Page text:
To improve reliability of a service both selection of operators and a feedback systems will be implemented. An efficient feedback system is provided through training of bookkeepers and providing them with the right materials. In addition, special attention will be placed on a proper communication system.
Maintenance of established infrastructure and services is a major problem in developing countries nowadays. In the slum of Paka-Djuma , community participation and management have been identified as possible solutions to maintenance problems. A solid waste management system is in fact a continuous maintenance system, which always requires community participation. With community management often the highest level of community participation is meant, i.e. involvement in decision-making.

Community’s needs:
develop An appropriate organizational framework, adaption of personnel management and training of existing staff in communication skills in order to raise funds and finance their structure even after the conclusion of the project. Produce a virtuous effect on social trust, community cohesion and active participation.

Community’s perception:
local leaders -traditional leaders, formal governmental institutions and informal organizations- seems to be either active in the management of the service or in contacts with the municipality or the community.

Community’s expectations: Be able to deal with the community management considered as a situation in which a community takes the responsibility for, obtains authority over and carries out control on operation, management and maintenance of a service benefitting its members.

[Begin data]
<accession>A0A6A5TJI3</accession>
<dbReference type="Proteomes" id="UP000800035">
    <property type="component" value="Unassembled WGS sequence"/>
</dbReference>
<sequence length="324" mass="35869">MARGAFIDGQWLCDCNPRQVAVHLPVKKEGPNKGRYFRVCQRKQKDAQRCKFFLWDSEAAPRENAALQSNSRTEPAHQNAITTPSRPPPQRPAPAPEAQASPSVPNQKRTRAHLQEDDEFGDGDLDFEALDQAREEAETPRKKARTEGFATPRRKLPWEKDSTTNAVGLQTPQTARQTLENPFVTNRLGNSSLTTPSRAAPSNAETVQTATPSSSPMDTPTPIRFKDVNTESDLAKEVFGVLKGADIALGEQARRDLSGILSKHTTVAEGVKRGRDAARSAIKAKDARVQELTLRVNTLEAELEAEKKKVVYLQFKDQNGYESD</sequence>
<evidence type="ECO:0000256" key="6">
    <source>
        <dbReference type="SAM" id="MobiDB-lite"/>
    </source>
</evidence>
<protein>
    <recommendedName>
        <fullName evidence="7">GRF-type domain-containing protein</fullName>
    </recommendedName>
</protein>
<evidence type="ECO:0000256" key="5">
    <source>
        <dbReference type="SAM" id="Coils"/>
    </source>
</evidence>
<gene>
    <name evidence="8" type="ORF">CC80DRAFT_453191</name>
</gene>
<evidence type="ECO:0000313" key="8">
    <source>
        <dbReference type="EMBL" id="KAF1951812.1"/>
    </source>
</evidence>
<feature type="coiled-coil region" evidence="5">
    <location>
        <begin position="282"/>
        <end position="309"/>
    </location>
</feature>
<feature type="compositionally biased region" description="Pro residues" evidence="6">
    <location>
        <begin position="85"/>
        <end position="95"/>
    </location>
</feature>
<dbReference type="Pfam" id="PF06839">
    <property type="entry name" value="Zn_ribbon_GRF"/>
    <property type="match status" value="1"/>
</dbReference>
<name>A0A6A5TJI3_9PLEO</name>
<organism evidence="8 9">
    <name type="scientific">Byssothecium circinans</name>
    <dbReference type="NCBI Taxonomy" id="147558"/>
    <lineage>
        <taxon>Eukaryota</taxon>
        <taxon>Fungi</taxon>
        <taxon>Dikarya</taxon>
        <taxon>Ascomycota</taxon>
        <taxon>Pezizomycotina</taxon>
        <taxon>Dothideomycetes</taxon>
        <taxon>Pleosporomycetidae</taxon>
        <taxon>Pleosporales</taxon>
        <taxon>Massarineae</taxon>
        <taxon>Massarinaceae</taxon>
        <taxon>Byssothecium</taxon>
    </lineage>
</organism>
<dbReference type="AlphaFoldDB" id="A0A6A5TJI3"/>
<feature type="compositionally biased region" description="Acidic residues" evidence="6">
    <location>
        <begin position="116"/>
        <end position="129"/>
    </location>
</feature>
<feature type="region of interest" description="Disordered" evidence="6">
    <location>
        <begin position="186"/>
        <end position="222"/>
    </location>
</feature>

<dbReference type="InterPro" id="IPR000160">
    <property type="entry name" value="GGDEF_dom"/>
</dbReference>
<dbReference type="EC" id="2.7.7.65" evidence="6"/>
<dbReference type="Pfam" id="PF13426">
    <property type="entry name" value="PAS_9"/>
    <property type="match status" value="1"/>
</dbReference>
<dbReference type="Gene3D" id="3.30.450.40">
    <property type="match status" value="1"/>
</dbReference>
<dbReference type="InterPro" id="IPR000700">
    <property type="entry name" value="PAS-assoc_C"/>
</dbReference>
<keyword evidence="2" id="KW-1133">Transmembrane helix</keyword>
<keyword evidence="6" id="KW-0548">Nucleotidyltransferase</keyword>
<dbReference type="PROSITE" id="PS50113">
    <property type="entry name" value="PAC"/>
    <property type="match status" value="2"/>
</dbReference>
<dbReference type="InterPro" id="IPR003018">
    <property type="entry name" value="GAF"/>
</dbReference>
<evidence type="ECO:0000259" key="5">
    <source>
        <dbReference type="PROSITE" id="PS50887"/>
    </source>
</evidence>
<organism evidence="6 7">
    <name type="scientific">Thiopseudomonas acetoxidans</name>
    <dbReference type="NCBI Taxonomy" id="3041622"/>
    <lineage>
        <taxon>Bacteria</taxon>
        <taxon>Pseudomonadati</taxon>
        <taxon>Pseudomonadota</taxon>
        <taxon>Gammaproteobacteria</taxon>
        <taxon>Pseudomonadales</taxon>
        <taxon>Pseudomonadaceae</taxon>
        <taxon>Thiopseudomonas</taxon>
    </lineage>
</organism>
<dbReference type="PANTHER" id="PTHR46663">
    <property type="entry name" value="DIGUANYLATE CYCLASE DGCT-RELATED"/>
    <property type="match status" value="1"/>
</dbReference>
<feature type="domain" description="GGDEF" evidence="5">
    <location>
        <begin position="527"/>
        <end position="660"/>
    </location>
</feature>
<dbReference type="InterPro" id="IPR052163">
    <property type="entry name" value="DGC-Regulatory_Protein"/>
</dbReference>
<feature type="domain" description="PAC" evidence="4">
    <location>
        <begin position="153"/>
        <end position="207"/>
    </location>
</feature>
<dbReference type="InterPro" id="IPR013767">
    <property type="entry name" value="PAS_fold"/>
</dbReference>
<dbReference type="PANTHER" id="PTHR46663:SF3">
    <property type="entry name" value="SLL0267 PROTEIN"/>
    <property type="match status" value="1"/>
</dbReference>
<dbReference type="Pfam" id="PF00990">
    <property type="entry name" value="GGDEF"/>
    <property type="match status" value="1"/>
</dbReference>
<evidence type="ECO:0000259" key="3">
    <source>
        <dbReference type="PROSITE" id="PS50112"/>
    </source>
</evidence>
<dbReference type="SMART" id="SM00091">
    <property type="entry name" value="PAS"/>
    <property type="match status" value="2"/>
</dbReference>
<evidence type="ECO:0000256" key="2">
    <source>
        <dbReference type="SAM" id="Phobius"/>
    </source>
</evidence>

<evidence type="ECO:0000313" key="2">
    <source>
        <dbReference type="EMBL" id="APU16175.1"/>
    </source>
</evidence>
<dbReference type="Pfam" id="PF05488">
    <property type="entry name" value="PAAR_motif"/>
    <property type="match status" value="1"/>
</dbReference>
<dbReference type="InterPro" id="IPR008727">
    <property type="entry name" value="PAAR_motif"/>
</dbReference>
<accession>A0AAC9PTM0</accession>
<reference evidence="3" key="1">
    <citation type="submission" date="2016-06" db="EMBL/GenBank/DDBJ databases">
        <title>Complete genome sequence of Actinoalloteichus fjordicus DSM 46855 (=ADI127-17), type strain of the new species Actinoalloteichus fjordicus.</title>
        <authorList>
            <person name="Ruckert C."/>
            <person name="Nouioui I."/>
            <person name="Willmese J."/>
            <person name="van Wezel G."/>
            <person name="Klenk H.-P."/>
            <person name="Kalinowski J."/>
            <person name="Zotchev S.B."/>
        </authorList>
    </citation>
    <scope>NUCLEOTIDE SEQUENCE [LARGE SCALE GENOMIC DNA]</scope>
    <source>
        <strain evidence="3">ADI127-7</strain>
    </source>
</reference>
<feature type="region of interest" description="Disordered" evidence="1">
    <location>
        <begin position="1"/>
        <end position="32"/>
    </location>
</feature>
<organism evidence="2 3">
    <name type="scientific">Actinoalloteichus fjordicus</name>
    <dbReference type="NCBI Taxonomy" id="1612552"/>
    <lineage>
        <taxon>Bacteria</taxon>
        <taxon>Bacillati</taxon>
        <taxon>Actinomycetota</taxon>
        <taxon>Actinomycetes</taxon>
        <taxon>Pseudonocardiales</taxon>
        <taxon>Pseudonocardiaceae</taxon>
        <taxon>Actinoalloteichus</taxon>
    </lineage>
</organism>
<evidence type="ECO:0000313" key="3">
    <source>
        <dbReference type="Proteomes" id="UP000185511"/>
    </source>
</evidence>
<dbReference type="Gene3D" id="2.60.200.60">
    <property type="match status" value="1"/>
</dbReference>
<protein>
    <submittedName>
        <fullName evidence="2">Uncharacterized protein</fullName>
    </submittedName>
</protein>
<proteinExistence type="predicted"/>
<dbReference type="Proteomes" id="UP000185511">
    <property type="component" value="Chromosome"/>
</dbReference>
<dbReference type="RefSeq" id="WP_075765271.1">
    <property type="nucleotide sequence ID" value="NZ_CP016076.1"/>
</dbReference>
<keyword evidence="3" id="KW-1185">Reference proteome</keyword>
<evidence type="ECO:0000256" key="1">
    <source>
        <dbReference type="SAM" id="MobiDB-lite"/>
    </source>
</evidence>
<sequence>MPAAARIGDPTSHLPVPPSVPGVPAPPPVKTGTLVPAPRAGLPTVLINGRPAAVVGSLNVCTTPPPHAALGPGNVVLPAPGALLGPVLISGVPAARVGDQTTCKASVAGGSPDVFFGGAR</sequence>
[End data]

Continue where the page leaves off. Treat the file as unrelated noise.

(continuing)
Be active in showing proper contributions in labor, in participation in consultation, and in administration and management.
Community members and local authorities always play a different role in SWM.
Now the community want to be involved in the collection system and work with the local authorities.
Involvement in management of solid waste services includes participation in the management of solid waste services and keeping in contact both with the municipality and the community.

They ask women and children to be involved as well in the process. They would like to see women involved as initiators, managers, operators, political activists, educators, and watchdogs of the community. Youths as well, mainly active as operators of solid waste services.

The effort is to overcome the usual problem in dealing with solid waste management: low participation of households comprises issues such as low community priority for solid waste management, low willingness to participate in collection systems and in keeping public spaces clean. Preliminary research and proper consultation of the community on the desired service, appropriate incentives for households and servants, and caretaking systems for streets and other public places are all adequate and appropriate methods to overcome these problems. In any case our first preliminary assessment shows the commitment of the local residents in being involved (71%).